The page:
Kennedy and Jessica Odede have a love story that is not so classic. The couple met while in Kibera, a slum in Nairobi, Kenya, through a service program. The Odedes eventually got married and became cofounders of the organization Shining Hope for Communities (SHOFCO).
As part of the Brennan Symposium, through the Winston Center for Leadership and Ethics, the Odedes spoke about the founding and growth of their organization.
Kennedy has been named a Forbes 30 Under 30 Social Entrepreneur, won a Muhammad Ali Humanitarian Award, and is a World Economic Forum Young Global Leader. He attended Wesleyan University on a full scholarship, where he now serves on the board of trustees. Jessica also attended Wesleyan and is the youngest graduate to receive the Distinguished Alumni Award. She was named “America’s Top World Changer 25 and Under,” won the Do Something Award in 2010, and received the Echoing Green Fellowship.
Kibera is about the size of Central Park and is home to between 500,000-1,000,000 people living in poverty. Kennedy’s parents moved from the countryside of Kenya to Nairobi with the hope of being able to find better jobs and a better life with it. Jobs were hard to come by and his parents were forced to make a life in Kibera, where Kennedy was born.
Kennedy explained by the time he was 10 years old, his father had still not been able to find a job that would pay enough to bring them out of poverty. His father had turned to alcohol and begun to abuse his mother. His family did not have the funds to support him, and his home life was miserable, because of his he ran away and lived on the streets. While he was homeless, he became hopeless.
“It was while I was living on the street that I realized that the world is divided between those who have and those who do not have,” he said.
He saw others living lives full of privilege and became angry at the inequity in society.
“A movement comes when you push harder and say enough is enough.”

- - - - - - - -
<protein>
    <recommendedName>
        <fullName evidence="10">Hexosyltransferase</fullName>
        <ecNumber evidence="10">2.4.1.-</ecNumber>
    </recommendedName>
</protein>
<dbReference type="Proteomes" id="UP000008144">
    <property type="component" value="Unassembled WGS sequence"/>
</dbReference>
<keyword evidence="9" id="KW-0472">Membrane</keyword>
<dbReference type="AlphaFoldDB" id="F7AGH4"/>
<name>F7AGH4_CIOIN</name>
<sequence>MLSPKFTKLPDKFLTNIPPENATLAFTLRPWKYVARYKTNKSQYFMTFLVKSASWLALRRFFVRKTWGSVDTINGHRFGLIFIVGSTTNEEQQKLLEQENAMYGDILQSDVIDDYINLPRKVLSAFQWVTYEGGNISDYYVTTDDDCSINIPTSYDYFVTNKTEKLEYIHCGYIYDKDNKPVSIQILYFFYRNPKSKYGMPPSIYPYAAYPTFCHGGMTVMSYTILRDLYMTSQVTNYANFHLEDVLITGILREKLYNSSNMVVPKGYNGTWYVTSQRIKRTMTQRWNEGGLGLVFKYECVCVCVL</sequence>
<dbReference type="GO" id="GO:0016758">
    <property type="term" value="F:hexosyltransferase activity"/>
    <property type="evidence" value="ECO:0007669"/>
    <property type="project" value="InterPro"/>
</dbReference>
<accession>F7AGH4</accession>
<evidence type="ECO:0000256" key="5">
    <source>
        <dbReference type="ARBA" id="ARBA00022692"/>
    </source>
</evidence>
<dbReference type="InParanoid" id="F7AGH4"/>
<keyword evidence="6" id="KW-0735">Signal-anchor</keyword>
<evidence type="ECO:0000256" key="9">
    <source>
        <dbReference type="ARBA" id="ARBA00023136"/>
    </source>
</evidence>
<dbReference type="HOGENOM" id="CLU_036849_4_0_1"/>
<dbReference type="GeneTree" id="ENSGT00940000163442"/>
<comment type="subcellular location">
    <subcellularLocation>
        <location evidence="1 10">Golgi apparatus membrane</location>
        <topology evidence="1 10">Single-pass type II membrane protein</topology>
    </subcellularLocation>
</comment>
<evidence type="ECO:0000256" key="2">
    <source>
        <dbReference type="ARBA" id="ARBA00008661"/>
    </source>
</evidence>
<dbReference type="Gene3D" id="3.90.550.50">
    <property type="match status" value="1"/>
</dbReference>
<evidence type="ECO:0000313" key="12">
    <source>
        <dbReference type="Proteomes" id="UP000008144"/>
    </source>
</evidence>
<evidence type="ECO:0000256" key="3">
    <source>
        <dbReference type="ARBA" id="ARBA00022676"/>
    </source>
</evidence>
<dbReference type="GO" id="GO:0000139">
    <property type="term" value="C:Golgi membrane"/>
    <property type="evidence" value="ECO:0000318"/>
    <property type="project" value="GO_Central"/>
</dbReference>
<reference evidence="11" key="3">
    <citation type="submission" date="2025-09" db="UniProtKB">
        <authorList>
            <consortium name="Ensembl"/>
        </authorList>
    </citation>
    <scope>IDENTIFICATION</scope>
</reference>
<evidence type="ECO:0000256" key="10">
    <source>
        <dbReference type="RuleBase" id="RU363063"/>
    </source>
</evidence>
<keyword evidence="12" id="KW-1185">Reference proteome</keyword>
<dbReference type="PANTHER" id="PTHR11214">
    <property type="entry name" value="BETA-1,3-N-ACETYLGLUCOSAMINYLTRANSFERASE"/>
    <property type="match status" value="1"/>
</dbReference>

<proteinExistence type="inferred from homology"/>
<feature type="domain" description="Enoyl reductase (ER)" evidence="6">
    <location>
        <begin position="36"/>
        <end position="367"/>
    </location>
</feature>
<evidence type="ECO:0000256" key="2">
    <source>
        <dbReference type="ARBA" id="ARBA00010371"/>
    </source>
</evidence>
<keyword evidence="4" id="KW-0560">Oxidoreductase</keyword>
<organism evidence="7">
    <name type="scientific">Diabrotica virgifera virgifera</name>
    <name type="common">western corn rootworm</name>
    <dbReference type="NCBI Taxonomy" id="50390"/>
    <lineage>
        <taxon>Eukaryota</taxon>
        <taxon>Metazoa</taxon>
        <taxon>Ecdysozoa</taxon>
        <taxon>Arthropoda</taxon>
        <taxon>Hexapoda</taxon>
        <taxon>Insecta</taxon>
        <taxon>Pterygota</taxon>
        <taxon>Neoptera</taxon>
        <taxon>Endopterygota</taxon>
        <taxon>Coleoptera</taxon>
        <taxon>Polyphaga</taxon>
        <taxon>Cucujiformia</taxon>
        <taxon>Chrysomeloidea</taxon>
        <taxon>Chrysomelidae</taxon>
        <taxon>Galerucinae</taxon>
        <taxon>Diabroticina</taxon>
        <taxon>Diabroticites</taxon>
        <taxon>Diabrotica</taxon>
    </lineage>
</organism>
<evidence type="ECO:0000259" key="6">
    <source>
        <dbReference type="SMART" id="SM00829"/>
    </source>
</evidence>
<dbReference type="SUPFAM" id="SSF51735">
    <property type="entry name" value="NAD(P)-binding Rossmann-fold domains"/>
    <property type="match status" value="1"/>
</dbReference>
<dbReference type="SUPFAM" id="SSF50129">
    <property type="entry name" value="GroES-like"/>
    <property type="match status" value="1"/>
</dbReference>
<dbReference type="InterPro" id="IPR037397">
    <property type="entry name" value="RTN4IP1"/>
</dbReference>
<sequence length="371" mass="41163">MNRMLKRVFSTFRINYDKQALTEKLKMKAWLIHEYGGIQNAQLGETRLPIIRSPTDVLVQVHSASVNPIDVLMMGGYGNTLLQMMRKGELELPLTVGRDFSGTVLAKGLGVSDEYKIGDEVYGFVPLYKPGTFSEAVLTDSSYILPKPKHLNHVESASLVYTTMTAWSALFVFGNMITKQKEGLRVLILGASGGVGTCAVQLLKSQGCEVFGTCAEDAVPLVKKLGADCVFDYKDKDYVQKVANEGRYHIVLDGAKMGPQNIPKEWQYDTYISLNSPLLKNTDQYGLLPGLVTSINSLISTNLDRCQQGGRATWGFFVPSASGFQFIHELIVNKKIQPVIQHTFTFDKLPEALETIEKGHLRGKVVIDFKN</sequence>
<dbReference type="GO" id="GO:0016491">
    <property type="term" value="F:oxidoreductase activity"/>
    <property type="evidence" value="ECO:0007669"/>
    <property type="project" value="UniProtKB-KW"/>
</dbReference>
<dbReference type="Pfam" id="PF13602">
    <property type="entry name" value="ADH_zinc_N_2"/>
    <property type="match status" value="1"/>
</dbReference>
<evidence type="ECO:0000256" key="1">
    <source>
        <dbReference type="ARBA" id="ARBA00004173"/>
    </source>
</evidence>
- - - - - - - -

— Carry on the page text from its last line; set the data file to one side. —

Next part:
—Kennedy Odede, co-founder of Shining Hope for Communities
At the age of 15, Kennedy was given a book written by Dr. Martin Luther King Jr. that changed his life. He did not attend school and taught himself to read while living on the streets of Kibera. He was inspired by King’s writing to take his anger and resentment that he felt toward the inequality he and so many others face and use it to make change.
Kennedy bought a $0.20 soccer ball and began his movement.
“A movement comes when you push harder and say enough is enough,” he said.
Kennedy began a community soccer team, which branched out into many different community programs, such as theatre, education about economic opportunity, and teaching about gender-based violence in an attempt to stop it. These programs were the beginning of SHOFCO.
During her junior year of college, Jessica, born in Denver, decided she wanted to experience a part of the world completely different from what she had seen so far. She decided on Kenya and contacted Kennedy to ask to be a part of his program and if she could live with his family during her semester abroad. At first Kennedy refused, but Jessica was determined and solidified her plans to travel to Kenya.
While in Kibera she realized the blessings and privileges that she had lived with her entire life and never valued. Jessica was the first outsider ever to live in Kibera for an extended period of time. Neighbors would come knocking on the door everyday when Jessica first arrived to see if she was still alive.
Jessica fell in love with Kennedy and with the work they were doing during her initial stay in Kibera. When her semester ended Jessica returned to Wesleyan and with her help, Kennedy won a full scholarship and began his freshman year at Wesleyan the next fall.
After his freshman and her senior year, Kennedy and Jessica returned to Kibera, continued their work with SHOFCO, and opened the Kibera School for Girls. They believe that the change that is needed in Kibera starts with young female education. Kennedy went on to graduate with honors and was the speaker at his own commencement.
Since graduating, Kennedy and Jessica have moved back to Kibera, where they live primarily. Along with the school in Kibera, SHOFCO has a multitude of projects and initiatives helping people. They have a health clinic that served over 100,000 individuals last year. SHOFCO has brought clean water to Kibera, provides education, especially for women, on how to start their own small businesses, and opened libraries. Recently, they have began to expand their work to other poor areas of Kenya, like Mathare.
This year will bring the first graduating class of the school in Kibera and the girls are going to continue their education not only across Kenya, but across the world. SHOFCO wants to empower the community and give them the tools to make the changes they want to see.
“What I want it to be is a movement, a movement is excitement with the ability to change and how do you turn that into an institution with structures so that it can continue on after you,” Kennedy said. “SHOFCO is now turning into an institution.”
Featured Image by Kyle Bowman / Heights Staff